A few years ago, I stopped going home for Thanksgiving. My divorced parents live in different states, and holidays can get, for lack of a better word, messy. So I opt to stay in Brooklyn, where I host an orphans' Thanksgiving for everyone else who can't or won't travel for the holiday. It's not a formal affair, by any means, but there is one rule: no turkey.
Despite the many tips and tricks promising to make it palatable, turkey has never been exciting to me. On a sandwich, it's fine. But if I'm going to host a dinner party for a dozen, I'm cooking what I want to eat, which is pork.
The first year I banished turkey, I played it safe and made a mustard-maple glazed ham. I picked up whole smoked ham from J. Baczynsky's East Village Meat Market, an old-school Ukranian joint in New York's East Village, whose owner gave me a long, silent stare when I explained that the ham was for Thanksgiving. I had prepped my guests ahead of time ("If you're expecting a traditional turkey dinner," I emailed, "please provide your own bird.") but during dinner, I heard not a peep against the pig, gleaming with its spicy-sweet varnish.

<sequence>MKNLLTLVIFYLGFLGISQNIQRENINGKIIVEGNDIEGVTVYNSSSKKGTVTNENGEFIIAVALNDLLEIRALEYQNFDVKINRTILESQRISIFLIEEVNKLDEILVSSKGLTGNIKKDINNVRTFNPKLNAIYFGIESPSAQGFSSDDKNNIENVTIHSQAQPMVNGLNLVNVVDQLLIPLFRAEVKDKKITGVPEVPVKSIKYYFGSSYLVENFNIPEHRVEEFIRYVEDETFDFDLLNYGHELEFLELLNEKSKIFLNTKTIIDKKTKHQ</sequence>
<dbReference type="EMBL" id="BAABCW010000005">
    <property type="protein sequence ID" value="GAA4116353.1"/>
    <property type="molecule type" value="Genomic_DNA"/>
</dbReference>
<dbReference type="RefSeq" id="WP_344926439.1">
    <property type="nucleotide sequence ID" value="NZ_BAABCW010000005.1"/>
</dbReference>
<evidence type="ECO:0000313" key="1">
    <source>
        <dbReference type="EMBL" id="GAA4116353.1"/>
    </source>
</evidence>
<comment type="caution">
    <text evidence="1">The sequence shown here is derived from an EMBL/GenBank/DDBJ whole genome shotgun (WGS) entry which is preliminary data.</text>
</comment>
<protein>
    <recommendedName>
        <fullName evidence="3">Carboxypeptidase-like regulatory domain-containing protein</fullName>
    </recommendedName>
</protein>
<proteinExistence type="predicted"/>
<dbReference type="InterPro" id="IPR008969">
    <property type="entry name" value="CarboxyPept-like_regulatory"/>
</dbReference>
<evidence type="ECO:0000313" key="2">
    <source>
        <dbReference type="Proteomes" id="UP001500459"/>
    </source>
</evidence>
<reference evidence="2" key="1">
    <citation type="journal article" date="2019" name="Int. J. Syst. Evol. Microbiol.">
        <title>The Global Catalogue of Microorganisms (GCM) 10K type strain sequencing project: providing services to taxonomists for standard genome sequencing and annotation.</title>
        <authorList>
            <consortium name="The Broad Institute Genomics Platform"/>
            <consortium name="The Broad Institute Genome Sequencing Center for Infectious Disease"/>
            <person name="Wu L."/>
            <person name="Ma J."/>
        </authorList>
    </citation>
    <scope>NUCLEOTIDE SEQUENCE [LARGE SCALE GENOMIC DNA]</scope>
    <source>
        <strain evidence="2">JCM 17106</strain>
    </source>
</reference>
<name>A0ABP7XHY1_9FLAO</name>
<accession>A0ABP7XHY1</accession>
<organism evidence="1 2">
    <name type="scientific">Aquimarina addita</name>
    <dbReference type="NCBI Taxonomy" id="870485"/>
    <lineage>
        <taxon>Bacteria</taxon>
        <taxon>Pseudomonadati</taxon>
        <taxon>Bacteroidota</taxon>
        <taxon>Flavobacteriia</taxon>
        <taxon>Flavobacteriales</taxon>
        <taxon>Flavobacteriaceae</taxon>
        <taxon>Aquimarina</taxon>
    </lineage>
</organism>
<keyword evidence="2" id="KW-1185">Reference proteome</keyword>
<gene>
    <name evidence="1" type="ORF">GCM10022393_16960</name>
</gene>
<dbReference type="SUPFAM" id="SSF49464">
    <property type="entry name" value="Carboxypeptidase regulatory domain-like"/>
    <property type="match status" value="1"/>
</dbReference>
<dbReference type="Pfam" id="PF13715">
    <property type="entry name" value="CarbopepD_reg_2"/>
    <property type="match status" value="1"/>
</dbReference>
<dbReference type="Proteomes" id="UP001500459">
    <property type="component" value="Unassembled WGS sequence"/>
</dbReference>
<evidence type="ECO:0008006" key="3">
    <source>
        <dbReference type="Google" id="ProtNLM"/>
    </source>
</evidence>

The next year, emboldened by the success of the relatively low-maintenance ham, I branched out and made a pork roulade, stuffed full of Granny Smith apples, country bread and fresh herbs. I put in a special order for an eight-pound loin at the Meat Hook, Brooklyn's sustainable meat mecca, whose butchers butterflied the gorgeous hunk of Berkshire pig for me. At home, I piled a small mountain of stuffing across the meat, and rolled the pork into a log held fast with butcher's twine. The hardest part was finding a vessel large enough to cook the thing in.
But when I did finally find an oversized roasting pan, and that beautiful behemoth came out of the oven—oh, it was glorious. The fat on top had melted into everything below, coating the entire dish in a silky porcine slipcover. Sliced into rounds and topped with a square of crispy skin, the heady pig easily outshone the turkey a friend had insisted upon bringing "to honor the history of the holiday."
This year, I'm toying around with cider-braised pork chops, or maybe a deconstructed tourtiere. I might even go beef — there's a standing rib roast-and-beets recipe that's been calling out to me for months now. I know that a no-turkey Thanksgiving isn't for everyone. But it is for me. Because what could be more American than trailblazing your own tradition?